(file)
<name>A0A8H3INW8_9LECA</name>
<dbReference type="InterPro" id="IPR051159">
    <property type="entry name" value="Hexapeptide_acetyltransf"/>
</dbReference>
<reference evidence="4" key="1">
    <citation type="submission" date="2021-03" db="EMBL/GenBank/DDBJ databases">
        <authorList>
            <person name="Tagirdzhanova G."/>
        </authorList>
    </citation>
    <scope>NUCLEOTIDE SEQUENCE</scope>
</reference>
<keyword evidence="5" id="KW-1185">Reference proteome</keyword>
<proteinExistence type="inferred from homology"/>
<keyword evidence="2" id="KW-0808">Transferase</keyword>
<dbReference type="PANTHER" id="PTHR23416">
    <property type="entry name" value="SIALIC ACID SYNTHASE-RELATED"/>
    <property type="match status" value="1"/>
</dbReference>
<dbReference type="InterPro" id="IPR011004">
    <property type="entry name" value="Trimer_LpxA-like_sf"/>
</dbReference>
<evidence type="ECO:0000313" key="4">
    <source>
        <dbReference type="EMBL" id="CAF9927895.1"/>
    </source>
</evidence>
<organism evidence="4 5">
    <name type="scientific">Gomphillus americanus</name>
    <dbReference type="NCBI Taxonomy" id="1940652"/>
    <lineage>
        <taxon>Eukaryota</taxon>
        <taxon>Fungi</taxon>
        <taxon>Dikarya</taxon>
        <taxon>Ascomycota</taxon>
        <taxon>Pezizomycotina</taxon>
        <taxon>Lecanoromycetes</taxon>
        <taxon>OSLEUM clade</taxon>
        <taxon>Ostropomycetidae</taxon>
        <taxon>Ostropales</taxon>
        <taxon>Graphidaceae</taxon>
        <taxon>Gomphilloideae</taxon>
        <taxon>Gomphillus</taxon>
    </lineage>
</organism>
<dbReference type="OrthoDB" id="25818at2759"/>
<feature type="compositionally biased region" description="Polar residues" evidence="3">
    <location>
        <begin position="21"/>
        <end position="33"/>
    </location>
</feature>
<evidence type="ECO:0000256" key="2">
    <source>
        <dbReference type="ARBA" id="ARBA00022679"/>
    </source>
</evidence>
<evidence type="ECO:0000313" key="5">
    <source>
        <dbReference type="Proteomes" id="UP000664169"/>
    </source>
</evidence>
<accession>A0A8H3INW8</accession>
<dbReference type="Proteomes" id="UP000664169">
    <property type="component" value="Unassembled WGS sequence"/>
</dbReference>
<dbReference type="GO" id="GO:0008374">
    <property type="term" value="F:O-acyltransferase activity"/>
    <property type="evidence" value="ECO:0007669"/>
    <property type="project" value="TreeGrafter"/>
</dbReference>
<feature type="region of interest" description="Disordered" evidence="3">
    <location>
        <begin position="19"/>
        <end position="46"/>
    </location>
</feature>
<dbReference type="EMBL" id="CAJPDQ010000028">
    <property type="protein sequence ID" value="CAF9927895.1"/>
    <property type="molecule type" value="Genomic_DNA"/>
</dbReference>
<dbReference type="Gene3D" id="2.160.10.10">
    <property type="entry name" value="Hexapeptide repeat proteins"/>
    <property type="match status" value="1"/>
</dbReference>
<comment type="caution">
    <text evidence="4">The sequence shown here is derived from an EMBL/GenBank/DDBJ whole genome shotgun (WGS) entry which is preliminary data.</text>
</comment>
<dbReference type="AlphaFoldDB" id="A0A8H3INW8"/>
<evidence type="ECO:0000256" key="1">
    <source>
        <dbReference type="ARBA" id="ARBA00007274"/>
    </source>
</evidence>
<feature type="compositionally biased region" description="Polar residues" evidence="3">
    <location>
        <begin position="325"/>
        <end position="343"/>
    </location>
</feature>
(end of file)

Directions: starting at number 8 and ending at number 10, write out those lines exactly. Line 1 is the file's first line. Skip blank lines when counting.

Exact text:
            <person name="Tagirdzhanova G."/>
        </authorList>
    </citation>